Colorectal Surgery

Our Approach to the Treatment of Colorectal Disease

We at Maryland Surgeons strive to have a strong relationship with our patients to offer the best treatment for colorectal diseases.

Our goal is to work together to help guide you through all the stages of your treatment.  We work with your gastroenterologist in a multidisciplinary approach to help optimize the care that is right for you.  When you meet with us we will talk with you about your condition and help to explain what is going on and how our services can help you and improve your quality of life.

We specialize in the treatment of many diseases and conditions of the gastrointestinal (GI) tract.  Each of our board-certified surgeons offers a compassionate and tailored approach to your needs.  Depending upon the patient and the disease we can offer minimally invasive approaches in many situations.

We specialize in the following procedures:

  • Endoscopy
    • An endoscopy is a procedure in which a camera is inserted into the GI tract, either through the mouth to evaluate the esophagus, stomach and small intestine (this type is called an upper endoscopy, or esophago-gastro-duodenoscopy), or through the anus to evaluate the rectum, colon, and lower small intestine (this type is called a lower endoscopy, or colonoscopy).  They are sometimes done as an isolated procedure in the office or endoscopy suite and sometimes during another larger procedure in the operating room.  Most patients having an endoscopy alone are able to go home the same day.
  • Sphincter-Sparing Surgery
    • The anal sphincter works to help keep bowel contents within the body until it is time to have a bowel movement.  When they are lost or damaged patients can experience incontinence and lose control of their bowels.  In many cases surgeons can meticulously work to spare sphincters to help prevent incontinence after surgery.
  • Colectomy
    • A colectomy is the removal of the all or part of the colon, or large intestine.  It is performed for a variety of indications, including both benign (noncancer) and malignant (cancer) cases and may be done with traditional open approaches, laparoscopically, or robotically, depending on a variety of factors.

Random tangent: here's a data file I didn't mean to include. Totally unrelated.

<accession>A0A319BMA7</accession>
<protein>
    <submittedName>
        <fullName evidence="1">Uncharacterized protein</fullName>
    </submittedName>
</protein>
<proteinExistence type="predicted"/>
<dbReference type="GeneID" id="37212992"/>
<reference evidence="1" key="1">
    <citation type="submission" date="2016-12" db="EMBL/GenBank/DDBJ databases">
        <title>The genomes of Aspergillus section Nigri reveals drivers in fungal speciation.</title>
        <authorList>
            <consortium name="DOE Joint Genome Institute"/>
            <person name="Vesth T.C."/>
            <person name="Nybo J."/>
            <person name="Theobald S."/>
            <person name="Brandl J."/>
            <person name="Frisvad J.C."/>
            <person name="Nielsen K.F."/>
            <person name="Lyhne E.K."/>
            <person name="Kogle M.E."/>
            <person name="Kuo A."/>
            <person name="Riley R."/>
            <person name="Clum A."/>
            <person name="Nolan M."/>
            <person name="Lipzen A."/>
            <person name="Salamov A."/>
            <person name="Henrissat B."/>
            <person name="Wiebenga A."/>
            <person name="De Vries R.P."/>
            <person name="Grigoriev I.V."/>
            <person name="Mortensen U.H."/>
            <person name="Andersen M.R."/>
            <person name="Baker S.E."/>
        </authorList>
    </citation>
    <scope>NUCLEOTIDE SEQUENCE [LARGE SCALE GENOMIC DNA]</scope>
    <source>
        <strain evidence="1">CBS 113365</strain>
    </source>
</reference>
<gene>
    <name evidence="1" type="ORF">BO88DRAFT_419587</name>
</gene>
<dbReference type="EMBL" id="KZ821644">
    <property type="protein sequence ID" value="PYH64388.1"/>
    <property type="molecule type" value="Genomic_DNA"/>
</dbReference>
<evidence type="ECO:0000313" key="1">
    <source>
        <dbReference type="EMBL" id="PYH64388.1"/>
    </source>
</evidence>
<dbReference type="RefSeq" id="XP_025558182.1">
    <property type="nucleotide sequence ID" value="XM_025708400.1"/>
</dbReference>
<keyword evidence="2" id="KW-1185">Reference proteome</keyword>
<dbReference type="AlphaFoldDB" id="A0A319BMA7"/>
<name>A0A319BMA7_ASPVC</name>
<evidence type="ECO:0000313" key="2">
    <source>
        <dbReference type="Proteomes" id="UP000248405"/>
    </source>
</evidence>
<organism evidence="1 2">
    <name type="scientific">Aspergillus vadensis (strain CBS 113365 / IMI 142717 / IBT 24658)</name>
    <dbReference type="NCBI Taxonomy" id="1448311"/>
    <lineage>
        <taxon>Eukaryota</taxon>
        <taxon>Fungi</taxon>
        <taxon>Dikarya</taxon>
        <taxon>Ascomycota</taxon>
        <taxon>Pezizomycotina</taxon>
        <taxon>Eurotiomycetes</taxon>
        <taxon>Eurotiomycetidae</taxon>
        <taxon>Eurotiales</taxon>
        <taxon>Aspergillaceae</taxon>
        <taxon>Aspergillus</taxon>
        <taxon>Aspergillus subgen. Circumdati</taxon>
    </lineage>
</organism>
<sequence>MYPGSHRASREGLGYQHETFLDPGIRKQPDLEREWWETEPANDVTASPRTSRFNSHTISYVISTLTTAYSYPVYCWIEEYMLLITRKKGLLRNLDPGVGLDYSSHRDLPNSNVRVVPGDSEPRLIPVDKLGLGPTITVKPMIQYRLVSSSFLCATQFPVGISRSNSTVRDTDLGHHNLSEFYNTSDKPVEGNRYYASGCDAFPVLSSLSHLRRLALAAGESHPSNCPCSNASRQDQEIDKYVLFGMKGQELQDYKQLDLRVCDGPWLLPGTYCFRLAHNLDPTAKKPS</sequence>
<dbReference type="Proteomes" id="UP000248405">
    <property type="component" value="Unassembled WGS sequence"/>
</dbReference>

• Surgery For Inflammatory Bowel Disease (IBD)
    • IBD is made up of two different diseases, ulcerative colitis and Crohn’s disease. In severe forms of the disease, perforations of colon or fistulas between organs can occur. Surgery is often performed in these cases to treat symptoms and manage complications of the disease.
  • Hemorrhoid Surgery
    • Hemorrhoids are inflamed blood vessels within the anus that can be either painless or extremely painful. They can be removed surgically to treat the pain and discomfort.
  • Anorectal Surgery
    • A variety of transanal procedures are performed using a minimally invasive approach to help the patient recover faster.

Please contact us at (443) 574-8500 to set up an appointment or to get more information about how our surgeons can help you.

Frequently Asked Questions – Colorectal Surgery

Q. What are the colon and the rectum?
A. The colon and the rectum are part of the gastrointestinal (digestive) tract and form a long tube called the large intestine, or the large bowel.  The colon begins at the end of the small intestine and travels about five feet around the abdomen to end at the rectum, which is a pouch-like structure, about 6 inches long, between the colon and the anus.  

The colon absorbs water from the digested food and stores waste until it is ready to pass out of the body.  The rectum expands to hold the waste before it passes through the anus as a bowel movement.

Q. What is Inflammatory bowel disease (IBD)?
A. Inflammatory bowel disease is made up of two diseases: Crohn’s disease and ulcerative colitis.  Crohn’s disease can occur anywhere in the digestive tract from the mouth to the anus while ulcerative colitis occurs from the large intestine to the rectum.  Both diseases can have many complications that requires surgery to treat.  For example, patients can develop fistulas (where two organs fuse together and make an abnormal connection), blockages, and infections that require surgical intervention. In severe case, patients may require removal part of the intestines.

Q. What is a polyp?
A. Polyps are benign but precancerous growths.  They form on the inner wall (called the mucosa) of the colon or rectum.  They are common, especially in people older than age 50, and can cause bleeding, or, when very large, can block bowel movements.  Because some polyps may become or harbor cancer, they are generally removed by colonoscopy.

Q. What is a colostomy?
A. A colostomy is a surgical procedure, generally reversible, that creates an alternate way for stool to leave the body when it cannot leave, or it is not safe for it to leave, the usual way. This alternate way is through an opening, called a stoma, in the abdominal wall.  A low-profile bag equipped with an adhesive ring is applied to the skin and catches the stool. Many people live fully active lives with stomas. Typically, once it has healed the stoma is painless and should not even cause discomfort.  A special clinician called an enterostomal therapist can help a patient with a new stoma learn how to take care of it, and adjust to living well with it.

In Affiliation With Saint Agnes Healthcare


For more than 150 years, Saint Agnes Hospital has been dedicated to the art of healing by providing exceptional care to the greater Baltimore area. Built on a strong foundation of excellent medical care and compassion, Saint Agnes is committed to providing the best care for our patients for many years to come.